“The war department will consider the persons serving in the Philippine Islands as ‘missing in action’ from the date of the surrender of Corregidor, May 7, 1942, until definite information to the contrary is received. It is hoped that the Japanese government will communicate a list of prisoners of war at an early date. At this time you will be notified by this office in the event his name (Shelby G. Embry) is contained in the list of prisoners of war.”
On June 1, 1942, the POWs formed detachments of 100 men each and were marched to Capas. There, the were put in steel boxcars with two Japanese guards. At Calumpit, the train was switched onto another line which took it to Cabanatuan. The POWs disembarked and were taken to a schoolyard where they were fed cooked rice and onion soup. From there, they were marched to Cabanatuan which had been the headquarters of the 91st Philippine Army Division.
In the camp, the Japanese instituted the “Blood Brother” rule. If one man escaped the other nine men in his group would be executed. POWs caught trying to escape were beaten. Those who did escape and were caught were tortured before being executed. It is not known if any POW successfully escaped from the camp.
The POWs were sent out on work details to cut wood for the POW kitchens. While on these details they bought or were given medicine, food, and tobacco, which they somehow managed to get into the camp even though they were searched when they returned. Meals on a daily basis consisted of 16 ounces of cooked rice, 4 ounces of vegetable oil, and sweet potato or corn. It is known that while he was a POW in the camp, the Japanese organized a work detail to the Port Area of Manila.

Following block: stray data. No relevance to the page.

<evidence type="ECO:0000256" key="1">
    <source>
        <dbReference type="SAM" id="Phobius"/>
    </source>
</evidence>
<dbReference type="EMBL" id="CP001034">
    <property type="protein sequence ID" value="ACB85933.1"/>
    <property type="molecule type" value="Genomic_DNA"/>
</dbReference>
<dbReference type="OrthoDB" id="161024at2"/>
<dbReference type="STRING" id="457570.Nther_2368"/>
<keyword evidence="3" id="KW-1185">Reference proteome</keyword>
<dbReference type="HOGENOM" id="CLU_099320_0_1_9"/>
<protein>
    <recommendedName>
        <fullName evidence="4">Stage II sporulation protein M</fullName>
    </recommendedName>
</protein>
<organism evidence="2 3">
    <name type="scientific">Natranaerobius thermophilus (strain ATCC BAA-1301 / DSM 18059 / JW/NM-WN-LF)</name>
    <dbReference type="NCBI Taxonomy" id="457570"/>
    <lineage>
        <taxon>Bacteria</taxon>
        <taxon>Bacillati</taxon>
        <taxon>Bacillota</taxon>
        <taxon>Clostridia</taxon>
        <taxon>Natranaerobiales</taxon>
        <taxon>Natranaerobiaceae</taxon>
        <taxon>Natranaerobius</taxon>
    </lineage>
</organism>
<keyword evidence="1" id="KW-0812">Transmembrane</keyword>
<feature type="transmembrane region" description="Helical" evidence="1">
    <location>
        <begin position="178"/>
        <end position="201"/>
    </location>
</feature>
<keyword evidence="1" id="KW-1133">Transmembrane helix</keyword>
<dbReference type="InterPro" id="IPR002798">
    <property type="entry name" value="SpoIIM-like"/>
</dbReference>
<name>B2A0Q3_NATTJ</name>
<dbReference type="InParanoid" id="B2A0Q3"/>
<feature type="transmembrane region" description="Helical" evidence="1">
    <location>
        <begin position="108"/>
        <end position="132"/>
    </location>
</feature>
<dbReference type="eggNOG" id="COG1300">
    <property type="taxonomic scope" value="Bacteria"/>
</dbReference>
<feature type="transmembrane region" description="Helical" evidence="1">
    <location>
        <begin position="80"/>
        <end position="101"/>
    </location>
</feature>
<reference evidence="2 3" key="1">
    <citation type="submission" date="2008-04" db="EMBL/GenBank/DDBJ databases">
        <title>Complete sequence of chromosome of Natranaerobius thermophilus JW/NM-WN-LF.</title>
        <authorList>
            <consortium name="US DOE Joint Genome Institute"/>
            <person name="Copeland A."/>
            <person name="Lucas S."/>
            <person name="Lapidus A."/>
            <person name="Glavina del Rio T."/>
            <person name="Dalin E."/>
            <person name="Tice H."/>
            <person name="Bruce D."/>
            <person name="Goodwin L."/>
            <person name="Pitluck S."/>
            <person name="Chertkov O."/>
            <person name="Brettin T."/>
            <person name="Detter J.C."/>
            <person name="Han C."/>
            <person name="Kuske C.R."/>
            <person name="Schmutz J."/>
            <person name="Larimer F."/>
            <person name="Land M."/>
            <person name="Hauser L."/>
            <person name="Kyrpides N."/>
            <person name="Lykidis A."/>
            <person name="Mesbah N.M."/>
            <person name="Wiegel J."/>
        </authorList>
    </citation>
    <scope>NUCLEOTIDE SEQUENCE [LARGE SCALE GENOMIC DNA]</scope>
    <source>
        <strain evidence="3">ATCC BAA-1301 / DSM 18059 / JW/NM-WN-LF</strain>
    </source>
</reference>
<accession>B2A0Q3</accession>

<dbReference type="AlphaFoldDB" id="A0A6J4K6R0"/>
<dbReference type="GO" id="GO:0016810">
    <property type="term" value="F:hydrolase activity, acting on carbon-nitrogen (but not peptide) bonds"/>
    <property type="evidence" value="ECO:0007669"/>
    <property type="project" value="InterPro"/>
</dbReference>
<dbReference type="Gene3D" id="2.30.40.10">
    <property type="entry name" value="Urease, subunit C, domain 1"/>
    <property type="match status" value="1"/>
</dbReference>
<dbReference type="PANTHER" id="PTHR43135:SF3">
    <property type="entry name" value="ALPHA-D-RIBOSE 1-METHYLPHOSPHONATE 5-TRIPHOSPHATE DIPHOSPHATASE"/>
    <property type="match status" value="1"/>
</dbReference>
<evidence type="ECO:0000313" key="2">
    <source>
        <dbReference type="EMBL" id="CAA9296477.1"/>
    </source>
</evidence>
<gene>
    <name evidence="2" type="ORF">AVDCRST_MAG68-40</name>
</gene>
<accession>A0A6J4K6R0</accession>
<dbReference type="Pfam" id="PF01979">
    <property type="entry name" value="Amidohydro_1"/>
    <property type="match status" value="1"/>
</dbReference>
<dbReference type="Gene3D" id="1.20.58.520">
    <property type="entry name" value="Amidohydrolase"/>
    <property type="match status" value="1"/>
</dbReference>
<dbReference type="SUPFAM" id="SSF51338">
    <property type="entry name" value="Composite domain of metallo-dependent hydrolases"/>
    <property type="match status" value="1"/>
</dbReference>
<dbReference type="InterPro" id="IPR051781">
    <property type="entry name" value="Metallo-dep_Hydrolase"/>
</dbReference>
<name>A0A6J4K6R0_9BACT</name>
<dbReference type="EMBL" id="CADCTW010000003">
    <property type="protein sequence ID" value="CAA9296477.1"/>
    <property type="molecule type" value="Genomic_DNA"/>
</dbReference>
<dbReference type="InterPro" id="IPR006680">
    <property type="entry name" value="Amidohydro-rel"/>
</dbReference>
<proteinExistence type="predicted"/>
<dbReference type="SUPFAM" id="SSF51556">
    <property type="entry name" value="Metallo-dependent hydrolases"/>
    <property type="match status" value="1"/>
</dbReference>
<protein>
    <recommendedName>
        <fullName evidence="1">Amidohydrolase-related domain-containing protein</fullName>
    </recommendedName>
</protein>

On June 13, the Japanese selected 200 POWs for the work detail. The POWs were used as stevedores to load and unload ships. At first, the POWs were first housed in a warehouse which was poorly lit and ventilated. The bathroom and kitchen facilities were also poor. The Japanese finally housed the POWs in the Port Terminal Building across the street from Pier 7. Once this was done, more 200 more POWs were added to the detail in December. The POWs committed sabotage whenever it was possible. The detail was disbanded on July 15, 1944.
In July 1942, the family received a second letter. The following is an excerpt from it.
“The last report of casualties received by the War Department from the Philippines arrived early in the morning of May 6. Through this date, Sgt. Shelby G. Embry had not been reported as a casualty. The War Department will consider the persons serving in the Philippine Islands as “missing in action” from the date of the surrender of Corregidor, May 7, until definite information to the contrary is received. “Efforts to secure prisoner of war lists from the Philippines have not been successful to this date due to the lack of communication and the fact that the Japanese Government has not yet given permission for the Swiss representative and the International Red Cross delegates to make visits to prisoner of war camps in the islands. When the lists of prisoners are received, we will clear the name of your son and send you any additional information that we may have.”